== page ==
Editorial: Expelling drug cheats vital for sports' integrity

Herald reporter Steve Deane's easy access to peptides shows just how tempting it can be for athletes to resort to such aids to get a boost

Deane's exercise, done on his own initiative, shows how little the agencies and innocent athletes might know. Photo / Greg Bowker
Deane's exercise, done on his own initiative, shows how little the agencies and innocent athletes might know. Photo / Greg Bowker

Herald writer Steve Deane's reports this week on his personal experiment of peptides provided an insight to the effects of a performance-enhancing drug, as well as the ease with which they can be acquired and the scarcity of testing facilities. The last is the most surprising.

Peptides are just the latest substance to infect sports, at least in Australia where they were brought to public notice by an Australian Crime Commission report in February.

Here, we are not so sure. The report prompted New Zealand Government sports funding agencies to ask athletes, officials and medical staff in this country whether there was a similar problem here and none thought there was.

But Deane's exercise, done on his own initiative, shows how little the agencies and innocent athletes might know. First, he was able to order vials of the peptide online and took legal advice to ensure he could import it.

Classed as new medicine it is illegal to sell it here, or conduct clinical trials without a permit, but not to buy it for personal use.

Secondly, its use is not obvious. He took the drug in the course of a rigorous diet and exercise regime that could explain any improvements in physique. Indeed, he found the drug was mainly a recovery aid, which makes it no less performance enhancing. Rapid recovery of strained tissue is an obvious benefit to training and body building.

Lastly, he was not screened even though he asked to be. His hopes of testing the tests were dashed because the World Anti-Doping Agency does not test private individuals and it seems there is no laboratory in this part of the world equipped to detect the peptide he was taking.

The temptation for high-performance sportsmen and women to use these sort of training aids must be immense, particularly if they suspect rivals are doing so.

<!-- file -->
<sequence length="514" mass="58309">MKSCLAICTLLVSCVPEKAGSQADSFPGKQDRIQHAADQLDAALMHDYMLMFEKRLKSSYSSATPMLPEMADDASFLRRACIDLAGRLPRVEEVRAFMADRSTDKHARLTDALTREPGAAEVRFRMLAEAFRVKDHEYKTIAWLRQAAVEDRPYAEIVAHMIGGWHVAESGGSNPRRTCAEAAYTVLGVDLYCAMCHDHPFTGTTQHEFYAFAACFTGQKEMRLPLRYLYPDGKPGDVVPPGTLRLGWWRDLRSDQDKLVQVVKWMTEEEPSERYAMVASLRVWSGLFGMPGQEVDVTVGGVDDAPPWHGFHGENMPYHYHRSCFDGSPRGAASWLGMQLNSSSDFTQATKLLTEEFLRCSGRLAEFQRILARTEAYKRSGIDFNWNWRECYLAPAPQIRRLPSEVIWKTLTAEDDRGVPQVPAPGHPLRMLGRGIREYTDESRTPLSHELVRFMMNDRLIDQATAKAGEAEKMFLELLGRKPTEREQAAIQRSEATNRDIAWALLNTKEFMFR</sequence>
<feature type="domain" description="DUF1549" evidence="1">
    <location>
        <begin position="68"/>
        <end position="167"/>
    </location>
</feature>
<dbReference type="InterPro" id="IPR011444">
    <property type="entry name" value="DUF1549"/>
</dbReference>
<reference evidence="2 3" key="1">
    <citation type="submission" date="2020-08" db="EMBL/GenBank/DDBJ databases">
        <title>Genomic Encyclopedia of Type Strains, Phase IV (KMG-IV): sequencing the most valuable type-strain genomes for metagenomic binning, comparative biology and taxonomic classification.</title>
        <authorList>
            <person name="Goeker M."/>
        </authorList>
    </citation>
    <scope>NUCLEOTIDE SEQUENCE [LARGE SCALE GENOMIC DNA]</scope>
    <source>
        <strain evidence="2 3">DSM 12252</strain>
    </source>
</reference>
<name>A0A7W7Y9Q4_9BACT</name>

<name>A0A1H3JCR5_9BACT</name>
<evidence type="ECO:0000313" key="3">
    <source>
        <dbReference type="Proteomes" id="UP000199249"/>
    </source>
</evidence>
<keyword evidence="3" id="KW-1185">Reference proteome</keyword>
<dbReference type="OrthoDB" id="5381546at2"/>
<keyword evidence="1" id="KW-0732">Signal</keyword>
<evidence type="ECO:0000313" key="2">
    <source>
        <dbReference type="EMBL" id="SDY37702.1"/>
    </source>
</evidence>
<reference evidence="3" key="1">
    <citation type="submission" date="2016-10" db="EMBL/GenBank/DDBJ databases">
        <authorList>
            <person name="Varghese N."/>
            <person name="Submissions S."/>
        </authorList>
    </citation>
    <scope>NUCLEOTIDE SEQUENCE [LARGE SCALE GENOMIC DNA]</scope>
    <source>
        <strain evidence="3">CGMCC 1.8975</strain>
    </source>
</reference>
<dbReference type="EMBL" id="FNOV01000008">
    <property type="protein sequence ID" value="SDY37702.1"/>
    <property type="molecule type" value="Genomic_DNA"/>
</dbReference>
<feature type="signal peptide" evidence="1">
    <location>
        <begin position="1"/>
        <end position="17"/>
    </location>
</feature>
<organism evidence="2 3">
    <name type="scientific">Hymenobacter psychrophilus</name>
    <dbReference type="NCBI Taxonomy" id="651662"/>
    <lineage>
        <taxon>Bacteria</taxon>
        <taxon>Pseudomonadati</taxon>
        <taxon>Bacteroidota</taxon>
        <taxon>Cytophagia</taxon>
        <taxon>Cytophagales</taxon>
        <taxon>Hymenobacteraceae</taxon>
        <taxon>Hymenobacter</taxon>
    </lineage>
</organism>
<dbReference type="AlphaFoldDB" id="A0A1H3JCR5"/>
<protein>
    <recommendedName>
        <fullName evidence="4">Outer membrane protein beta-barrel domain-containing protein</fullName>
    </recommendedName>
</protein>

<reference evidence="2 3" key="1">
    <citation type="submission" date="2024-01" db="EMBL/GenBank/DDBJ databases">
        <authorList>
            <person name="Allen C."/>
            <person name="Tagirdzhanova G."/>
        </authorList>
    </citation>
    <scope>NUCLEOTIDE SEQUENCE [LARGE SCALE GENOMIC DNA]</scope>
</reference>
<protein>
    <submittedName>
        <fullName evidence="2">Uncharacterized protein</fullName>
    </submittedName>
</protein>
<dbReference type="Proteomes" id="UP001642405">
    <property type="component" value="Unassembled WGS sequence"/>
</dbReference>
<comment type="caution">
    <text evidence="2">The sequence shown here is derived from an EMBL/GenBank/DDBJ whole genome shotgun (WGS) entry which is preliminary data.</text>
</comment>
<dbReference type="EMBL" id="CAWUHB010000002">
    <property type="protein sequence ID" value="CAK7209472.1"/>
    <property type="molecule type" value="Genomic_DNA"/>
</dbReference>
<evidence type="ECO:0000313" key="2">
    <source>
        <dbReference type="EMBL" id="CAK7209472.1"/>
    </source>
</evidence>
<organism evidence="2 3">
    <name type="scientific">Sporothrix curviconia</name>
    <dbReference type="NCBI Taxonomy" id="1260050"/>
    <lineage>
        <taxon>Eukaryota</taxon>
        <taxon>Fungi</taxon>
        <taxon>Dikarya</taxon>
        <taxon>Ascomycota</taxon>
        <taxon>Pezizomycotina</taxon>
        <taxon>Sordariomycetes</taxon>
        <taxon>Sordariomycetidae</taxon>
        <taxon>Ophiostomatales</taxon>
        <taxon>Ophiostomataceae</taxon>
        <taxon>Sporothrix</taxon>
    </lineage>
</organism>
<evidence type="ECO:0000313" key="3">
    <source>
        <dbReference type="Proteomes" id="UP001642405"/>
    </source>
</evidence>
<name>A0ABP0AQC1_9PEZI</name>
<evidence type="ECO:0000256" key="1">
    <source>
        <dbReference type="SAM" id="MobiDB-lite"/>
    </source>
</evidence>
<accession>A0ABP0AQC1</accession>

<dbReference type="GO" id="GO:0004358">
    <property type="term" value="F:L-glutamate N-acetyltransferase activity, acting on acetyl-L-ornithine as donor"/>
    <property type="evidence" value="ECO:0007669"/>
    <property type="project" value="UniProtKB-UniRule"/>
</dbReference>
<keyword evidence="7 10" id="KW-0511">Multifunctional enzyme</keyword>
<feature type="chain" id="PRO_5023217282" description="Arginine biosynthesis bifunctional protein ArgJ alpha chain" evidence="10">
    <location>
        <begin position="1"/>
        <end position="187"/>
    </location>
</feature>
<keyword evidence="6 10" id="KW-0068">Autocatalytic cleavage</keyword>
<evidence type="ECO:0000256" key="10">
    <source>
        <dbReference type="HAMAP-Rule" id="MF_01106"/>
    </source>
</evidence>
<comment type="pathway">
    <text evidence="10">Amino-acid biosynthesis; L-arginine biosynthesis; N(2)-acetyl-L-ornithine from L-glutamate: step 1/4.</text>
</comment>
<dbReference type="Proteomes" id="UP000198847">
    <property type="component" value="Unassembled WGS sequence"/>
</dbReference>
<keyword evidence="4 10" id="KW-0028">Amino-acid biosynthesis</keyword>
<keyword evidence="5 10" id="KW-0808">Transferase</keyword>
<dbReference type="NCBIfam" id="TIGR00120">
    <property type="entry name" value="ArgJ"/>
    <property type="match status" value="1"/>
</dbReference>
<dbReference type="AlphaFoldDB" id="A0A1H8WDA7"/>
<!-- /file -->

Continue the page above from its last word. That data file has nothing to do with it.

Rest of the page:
They might even convince themselves they are not cheating since the drug is not directly contributing to their strength, speed or endurance, it merely enables their muscles to recover so that they can do more of the hard work.

It is sometimes argued that these concoctions are no worse than a dietary supplement.

What in principle is the difference between a peptide and vitamin pill? One is that the safety of peptides has not been medically established and sport places particular pressure on serious competitors to ignore that warning.

But the main reason these drugs are banned is that sport is necessarily based on arbitrary rules.

Every sport restricts some perfectly natural physical action to help make it the sport it is. Soccer forbids handling the ball, rugby does not allow a forward pass, cricket insists the ball is bowled, not thrown.

Any player who breaks these rules takes an unfair advantage.

Drugs are in the same category. Substances such as steroids and peptides may be acceptable for cosmetic or other private uses but they are not acceptable in sport. Its appeal lies in human contests, fans do not like the idea that the winners may be those who have injected themselves with the most advantageous cocktail of chemicals.

It does not require governments to crack down on sports drugs. Sport has every reason to do so itself, for it will not forever retain its appeal unless it can banish the cheats.

- NZ Herald

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